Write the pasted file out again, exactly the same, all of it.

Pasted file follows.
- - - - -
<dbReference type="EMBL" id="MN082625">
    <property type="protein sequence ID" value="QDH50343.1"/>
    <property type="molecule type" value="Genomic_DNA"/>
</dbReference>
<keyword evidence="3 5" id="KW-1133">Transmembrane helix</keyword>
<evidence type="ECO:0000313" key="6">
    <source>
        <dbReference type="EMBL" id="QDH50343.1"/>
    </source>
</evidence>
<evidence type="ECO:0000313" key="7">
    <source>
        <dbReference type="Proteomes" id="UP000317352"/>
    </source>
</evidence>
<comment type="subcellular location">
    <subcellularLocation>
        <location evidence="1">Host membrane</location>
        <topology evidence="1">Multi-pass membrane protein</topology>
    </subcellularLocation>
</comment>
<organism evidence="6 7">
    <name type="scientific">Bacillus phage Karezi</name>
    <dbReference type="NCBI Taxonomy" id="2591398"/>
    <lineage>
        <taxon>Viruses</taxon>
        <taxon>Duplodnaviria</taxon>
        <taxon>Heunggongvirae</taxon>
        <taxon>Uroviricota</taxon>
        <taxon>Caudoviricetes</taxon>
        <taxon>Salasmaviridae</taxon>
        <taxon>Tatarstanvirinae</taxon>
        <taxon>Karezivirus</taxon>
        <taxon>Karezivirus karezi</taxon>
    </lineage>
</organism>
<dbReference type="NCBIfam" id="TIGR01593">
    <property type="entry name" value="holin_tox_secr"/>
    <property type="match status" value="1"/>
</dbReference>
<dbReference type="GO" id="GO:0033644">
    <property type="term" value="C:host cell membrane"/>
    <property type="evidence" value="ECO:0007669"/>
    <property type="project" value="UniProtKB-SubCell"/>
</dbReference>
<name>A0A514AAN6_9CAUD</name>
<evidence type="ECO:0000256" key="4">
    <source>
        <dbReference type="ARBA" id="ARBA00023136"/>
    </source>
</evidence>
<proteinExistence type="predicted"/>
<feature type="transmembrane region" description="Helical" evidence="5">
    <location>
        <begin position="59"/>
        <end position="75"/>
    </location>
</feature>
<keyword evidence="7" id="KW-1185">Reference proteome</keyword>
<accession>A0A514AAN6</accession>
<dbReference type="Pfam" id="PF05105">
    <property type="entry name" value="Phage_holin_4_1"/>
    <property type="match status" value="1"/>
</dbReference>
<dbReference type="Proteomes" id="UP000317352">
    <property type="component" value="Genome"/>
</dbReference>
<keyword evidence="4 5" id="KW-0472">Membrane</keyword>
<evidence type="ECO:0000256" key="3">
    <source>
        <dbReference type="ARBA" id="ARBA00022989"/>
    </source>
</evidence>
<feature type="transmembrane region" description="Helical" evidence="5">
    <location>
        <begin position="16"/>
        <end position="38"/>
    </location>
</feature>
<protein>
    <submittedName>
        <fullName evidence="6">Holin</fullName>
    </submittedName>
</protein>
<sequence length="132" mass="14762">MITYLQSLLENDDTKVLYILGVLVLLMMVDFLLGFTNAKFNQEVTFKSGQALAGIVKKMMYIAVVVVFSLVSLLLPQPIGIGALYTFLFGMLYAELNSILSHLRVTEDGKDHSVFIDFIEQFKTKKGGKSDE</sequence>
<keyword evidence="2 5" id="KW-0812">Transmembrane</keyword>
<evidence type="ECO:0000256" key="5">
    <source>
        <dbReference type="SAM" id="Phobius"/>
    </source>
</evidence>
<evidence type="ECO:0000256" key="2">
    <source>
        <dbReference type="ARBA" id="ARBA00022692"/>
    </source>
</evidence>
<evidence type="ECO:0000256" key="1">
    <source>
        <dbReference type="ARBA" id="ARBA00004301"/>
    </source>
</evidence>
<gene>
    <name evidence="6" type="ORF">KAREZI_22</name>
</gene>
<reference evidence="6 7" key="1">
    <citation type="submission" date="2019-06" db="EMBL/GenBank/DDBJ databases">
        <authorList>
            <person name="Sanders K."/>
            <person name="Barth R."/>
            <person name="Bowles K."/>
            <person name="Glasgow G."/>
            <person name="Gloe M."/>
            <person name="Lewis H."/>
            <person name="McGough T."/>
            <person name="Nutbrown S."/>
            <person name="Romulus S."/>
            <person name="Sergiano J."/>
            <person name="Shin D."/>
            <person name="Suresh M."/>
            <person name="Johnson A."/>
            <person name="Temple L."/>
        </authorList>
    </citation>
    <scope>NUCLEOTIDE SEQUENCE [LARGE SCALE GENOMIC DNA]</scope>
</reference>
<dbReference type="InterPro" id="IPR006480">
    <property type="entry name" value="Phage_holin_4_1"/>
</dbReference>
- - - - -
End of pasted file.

<dbReference type="EMBL" id="MN082625">
    <property type="protein sequence ID" value="QDH50343.1"/>
    <property type="molecule type" value="Genomic_DNA"/>
</dbReference>
<keyword evidence="3 5" id="KW-1133">Transmembrane helix</keyword>
<evidence type="ECO:0000313" key="6">
    <source>
        <dbReference type="EMBL" id="QDH50343.1"/>
    </source>
</evidence>
<evidence type="ECO:0000313" key="7">
    <source>
        <dbReference type="Proteomes" id="UP000317352"/>
    </source>
</evidence>
<comment type="subcellular location">
    <subcellularLocation>
        <location evidence="1">Host membrane</location>
        <topology evidence="1">Multi-pass membrane protein</topology>
    </subcellularLocation>
</comment>
<organism evidence="6 7">
    <name type="scientific">Bacillus phage Karezi</name>
    <dbReference type="NCBI Taxonomy" id="2591398"/>
    <lineage>
        <taxon>Viruses</taxon>
        <taxon>Duplodnaviria</taxon>
        <taxon>Heunggongvirae</taxon>
        <taxon>Uroviricota</taxon>
        <taxon>Caudoviricetes</taxon>
        <taxon>Salasmaviridae</taxon>
        <taxon>Tatarstanvirinae</taxon>
        <taxon>Karezivirus</taxon>
        <taxon>Karezivirus karezi</taxon>
    </lineage>
</organism>
<dbReference type="NCBIfam" id="TIGR01593">
    <property type="entry name" value="holin_tox_secr"/>
    <property type="match status" value="1"/>
</dbReference>
<dbReference type="GO" id="GO:0033644">
    <property type="term" value="C:host cell membrane"/>
    <property type="evidence" value="ECO:0007669"/>
    <property type="project" value="UniProtKB-SubCell"/>
</dbReference>
<name>A0A514AAN6_9CAUD</name>
<evidence type="ECO:0000256" key="4">
    <source>
        <dbReference type="ARBA" id="ARBA00023136"/>
    </source>
</evidence>
<proteinExistence type="predicted"/>
<feature type="transmembrane region" description="Helical" evidence="5">
    <location>
        <begin position="59"/>
        <end position="75"/>
    </location>
</feature>
<keyword evidence="7" id="KW-1185">Reference proteome</keyword>
<accession>A0A514AAN6</accession>
<dbReference type="Pfam" id="PF05105">
    <property type="entry name" value="Phage_holin_4_1"/>
    <property type="match status" value="1"/>
</dbReference>
<dbReference type="Proteomes" id="UP000317352">
    <property type="component" value="Genome"/>
</dbReference>
<keyword evidence="4 5" id="KW-0472">Membrane</keyword>
<evidence type="ECO:0000256" key="3">
    <source>
        <dbReference type="ARBA" id="ARBA00022989"/>
    </source>
</evidence>
<feature type="transmembrane region" description="Helical" evidence="5">
    <location>
        <begin position="16"/>
        <end position="38"/>
    </location>
</feature>
<protein>
    <submittedName>
        <fullName evidence="6">Holin</fullName>
    </submittedName>
</protein>
<sequence length="132" mass="14762">MITYLQSLLENDDTKVLYILGVLVLLMMVDFLLGFTNAKFNQEVTFKSGQALAGIVKKMMYIAVVVVFSLVSLLLPQPIGIGALYTFLFGMLYAELNSILSHLRVTEDGKDHSVFIDFIEQFKTKKGGKSDE</sequence>
<keyword evidence="2 5" id="KW-0812">Transmembrane</keyword>
<evidence type="ECO:0000256" key="5">
    <source>
        <dbReference type="SAM" id="Phobius"/>
    </source>
</evidence>
<evidence type="ECO:0000256" key="2">
    <source>
        <dbReference type="ARBA" id="ARBA00022692"/>
    </source>
</evidence>
<evidence type="ECO:0000256" key="1">
    <source>
        <dbReference type="ARBA" id="ARBA00004301"/>
    </source>
</evidence>
<gene>
    <name evidence="6" type="ORF">KAREZI_22</name>
</gene>
<reference evidence="6 7" key="1">
    <citation type="submission" date="2019-06" db="EMBL/GenBank/DDBJ databases">
        <authorList>
            <person name="Sanders K."/>
            <person name="Barth R."/>
            <person name="Bowles K."/>
            <person name="Glasgow G."/>
            <person name="Gloe M."/>
            <person name="Lewis H."/>
            <person name="McGough T."/>
            <person name="Nutbrown S."/>
            <person name="Romulus S."/>
            <person name="Sergiano J."/>
            <person name="Shin D."/>
            <person name="Suresh M."/>
            <person name="Johnson A."/>
            <person name="Temple L."/>
        </authorList>
    </citation>
    <scope>NUCLEOTIDE SEQUENCE [LARGE SCALE GENOMIC DNA]</scope>
</reference>
<dbReference type="InterPro" id="IPR006480">
    <property type="entry name" value="Phage_holin_4_1"/>
</dbReference>